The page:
Bay Has $700 Million Economic Impact

Tourism and Marine Resources Are Key Sectors of Coastal Economy


The Casco Bay region is home to one quarter of Maine’s population and one third of total jobs statewide, despite containing just 4.4 percent of the state’s land area. Tourism and recreation make up 80 percent of the jobs in Casco Bay’s coastal economy. The living resources sector makes up a smaller share but is central to the Bay’s identity. The fishing industry’s cherished cultural traditions are a way of life for many Maine families and represent the coastal identity that brings so many visitors to Maine.
A clam harvester digging for clams in a large mudflat
Lobstering and clamming are important traditions and livelihoods, and the fishing industry supports tourism. Photo: Jerry Monkman,
Two boys hold tiny oysters at an oyster farm
The marine aquaculture industry in Casco Bay is growing rapidly. Long-term leases have increased by 75 percent from 21 to 37 since early 2017, and Limited Purpose Aquaculture leases rose from 152 to 165. Photo: Quahog Bay Conservancy
Shipping containers and cranes on the Portland waterfront
Icelandic shipping company Eimskip’s North American headquarters is located at Portland’s International Marine Terminal. Photo: Jerry Monkman,


Eighty Percent of Bay-Related Jobs Are in Tourism and Recreation

A 2017 report determined that there were 18493 bay-related jobs. Eighty percent of the jobs were in tourism and recreation.
Gross Regional Product is 703 million dollars. The top sector is tourism and recreation, which accounts for 70 percent of GRP.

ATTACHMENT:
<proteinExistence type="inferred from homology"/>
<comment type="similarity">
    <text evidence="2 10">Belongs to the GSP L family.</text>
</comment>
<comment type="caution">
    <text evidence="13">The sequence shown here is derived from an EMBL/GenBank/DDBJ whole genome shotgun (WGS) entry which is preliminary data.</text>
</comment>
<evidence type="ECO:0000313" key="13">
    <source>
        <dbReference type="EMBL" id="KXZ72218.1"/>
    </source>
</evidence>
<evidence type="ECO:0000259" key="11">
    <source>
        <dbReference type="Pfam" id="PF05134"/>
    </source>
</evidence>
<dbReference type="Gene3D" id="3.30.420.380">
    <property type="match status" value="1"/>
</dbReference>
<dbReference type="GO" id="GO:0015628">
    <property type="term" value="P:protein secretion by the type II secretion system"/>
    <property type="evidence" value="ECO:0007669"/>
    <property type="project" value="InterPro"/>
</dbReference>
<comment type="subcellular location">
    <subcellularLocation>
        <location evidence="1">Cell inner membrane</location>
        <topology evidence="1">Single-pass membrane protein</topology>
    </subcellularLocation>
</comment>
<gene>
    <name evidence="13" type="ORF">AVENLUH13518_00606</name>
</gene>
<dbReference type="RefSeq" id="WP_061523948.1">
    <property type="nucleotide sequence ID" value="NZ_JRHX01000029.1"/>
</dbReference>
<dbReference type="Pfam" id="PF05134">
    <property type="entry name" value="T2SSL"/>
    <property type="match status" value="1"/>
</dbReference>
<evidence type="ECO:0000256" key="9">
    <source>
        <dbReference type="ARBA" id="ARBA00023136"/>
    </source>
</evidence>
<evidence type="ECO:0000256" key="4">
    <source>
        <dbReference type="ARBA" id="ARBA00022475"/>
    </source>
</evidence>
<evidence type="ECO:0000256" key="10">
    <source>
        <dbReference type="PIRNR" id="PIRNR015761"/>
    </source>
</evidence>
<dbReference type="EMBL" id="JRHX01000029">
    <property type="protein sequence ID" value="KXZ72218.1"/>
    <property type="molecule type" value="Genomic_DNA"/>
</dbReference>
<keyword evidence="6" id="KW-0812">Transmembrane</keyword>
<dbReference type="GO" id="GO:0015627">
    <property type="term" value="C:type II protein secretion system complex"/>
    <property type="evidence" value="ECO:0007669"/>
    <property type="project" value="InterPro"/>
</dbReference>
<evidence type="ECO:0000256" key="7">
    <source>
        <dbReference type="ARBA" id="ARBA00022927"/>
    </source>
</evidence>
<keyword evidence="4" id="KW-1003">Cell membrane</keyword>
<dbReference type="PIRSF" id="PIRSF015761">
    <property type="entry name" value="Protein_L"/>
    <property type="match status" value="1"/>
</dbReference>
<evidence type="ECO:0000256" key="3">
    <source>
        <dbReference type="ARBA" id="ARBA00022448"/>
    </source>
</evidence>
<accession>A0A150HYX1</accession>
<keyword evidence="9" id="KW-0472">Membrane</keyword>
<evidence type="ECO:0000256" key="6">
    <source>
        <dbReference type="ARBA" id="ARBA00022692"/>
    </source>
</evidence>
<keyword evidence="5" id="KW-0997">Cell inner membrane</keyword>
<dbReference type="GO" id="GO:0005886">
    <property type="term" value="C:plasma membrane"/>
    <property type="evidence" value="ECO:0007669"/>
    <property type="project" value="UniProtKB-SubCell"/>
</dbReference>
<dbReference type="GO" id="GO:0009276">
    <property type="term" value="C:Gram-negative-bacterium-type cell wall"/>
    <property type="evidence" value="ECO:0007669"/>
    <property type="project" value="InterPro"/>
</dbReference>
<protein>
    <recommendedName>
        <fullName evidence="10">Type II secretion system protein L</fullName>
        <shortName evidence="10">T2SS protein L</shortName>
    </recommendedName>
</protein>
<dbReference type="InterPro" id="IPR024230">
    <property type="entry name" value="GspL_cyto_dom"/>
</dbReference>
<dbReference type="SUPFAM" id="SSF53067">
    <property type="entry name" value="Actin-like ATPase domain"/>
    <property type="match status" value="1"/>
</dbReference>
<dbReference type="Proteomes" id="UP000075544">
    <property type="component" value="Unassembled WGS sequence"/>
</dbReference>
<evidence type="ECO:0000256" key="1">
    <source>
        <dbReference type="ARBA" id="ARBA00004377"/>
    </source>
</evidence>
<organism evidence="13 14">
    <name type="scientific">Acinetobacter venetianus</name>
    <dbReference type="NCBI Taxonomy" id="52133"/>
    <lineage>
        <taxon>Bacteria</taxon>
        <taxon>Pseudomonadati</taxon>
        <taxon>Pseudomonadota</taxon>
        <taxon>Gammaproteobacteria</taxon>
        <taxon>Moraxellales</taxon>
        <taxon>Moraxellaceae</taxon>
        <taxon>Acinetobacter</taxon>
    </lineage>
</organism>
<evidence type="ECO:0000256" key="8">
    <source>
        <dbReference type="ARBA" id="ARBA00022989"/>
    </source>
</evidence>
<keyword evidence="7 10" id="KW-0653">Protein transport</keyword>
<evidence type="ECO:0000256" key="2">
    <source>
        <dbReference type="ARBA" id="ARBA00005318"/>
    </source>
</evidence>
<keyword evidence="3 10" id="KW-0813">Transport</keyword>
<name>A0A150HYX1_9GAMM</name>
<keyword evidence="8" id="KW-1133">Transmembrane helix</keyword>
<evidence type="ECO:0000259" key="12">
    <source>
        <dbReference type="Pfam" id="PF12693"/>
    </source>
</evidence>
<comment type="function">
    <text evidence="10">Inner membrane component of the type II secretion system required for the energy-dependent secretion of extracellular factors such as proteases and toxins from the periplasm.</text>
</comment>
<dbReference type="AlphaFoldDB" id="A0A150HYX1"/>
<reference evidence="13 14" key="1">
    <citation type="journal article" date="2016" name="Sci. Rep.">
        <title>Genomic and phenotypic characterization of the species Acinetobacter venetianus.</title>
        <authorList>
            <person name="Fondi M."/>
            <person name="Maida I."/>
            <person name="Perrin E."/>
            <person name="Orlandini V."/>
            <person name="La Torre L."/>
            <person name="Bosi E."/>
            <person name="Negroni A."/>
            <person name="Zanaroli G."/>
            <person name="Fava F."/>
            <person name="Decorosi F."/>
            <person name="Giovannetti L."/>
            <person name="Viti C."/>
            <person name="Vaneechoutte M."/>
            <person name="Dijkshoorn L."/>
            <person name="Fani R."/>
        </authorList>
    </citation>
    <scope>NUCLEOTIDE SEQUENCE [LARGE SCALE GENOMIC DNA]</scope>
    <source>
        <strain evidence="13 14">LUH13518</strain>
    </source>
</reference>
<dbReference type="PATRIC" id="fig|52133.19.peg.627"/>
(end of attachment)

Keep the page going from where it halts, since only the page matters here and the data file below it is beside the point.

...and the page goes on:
Note: Boat building excludes Bath Iron Works. Source: The Economic Contribution of Casco Bay (CBEP 2017). Report produced by Maine Center for Business and Economic Research.

Cruise Ship Visits and Passengers

People gather in front of a cruise ship docked along the Portland waterfront.
Photo: Corey Templeton
Cruise ship visits to Portland increased from 2015 to 2019, with passenger numbers rising even faster, reflecting larger ships. Source: City of Portland

Casco Bay Ferry Ridership

Annual ferry ridership increased from approximately 1 million in 2015 to 1.1 million in 2018 and 2019.
Ferry ridership increased from 2015 to 2019, with more than a million riders annually. Source: Casco Bay Lines
Data from 2018 show a peak of approximately two hundred thousand ferry riders per month in July and August, and a low of less than fifty thousand per month in December through March.
Ferry ridership follows a seasonal trend, peaking in summer months.
A ferry in Casco Bay
Photo: Jerry Monkman,
A ferry in Casco Bay
Photo: Jerry Monkman,

Successes & challenges

  • Marine ecosystems are expected to be affected by climate change in numerous ways, and the health of the regional economy is highly dependent upon the health of Casco Bay.
  • People visiting Casco Bay may not always make the connection between the importance of clean water, protected habitat, and ample access, to the quality of their recreational experiences. How do we help them make that connection?
  • How do people without extensive resources and access to the Bay experience it? Providing adequate access to recreational opportunities for all is important for nurturing personal connections to the Bay and building public support for its protection.
  • Impacts from the COVID-19 crisis illuminate how dependent the local economy is on the tourism industry.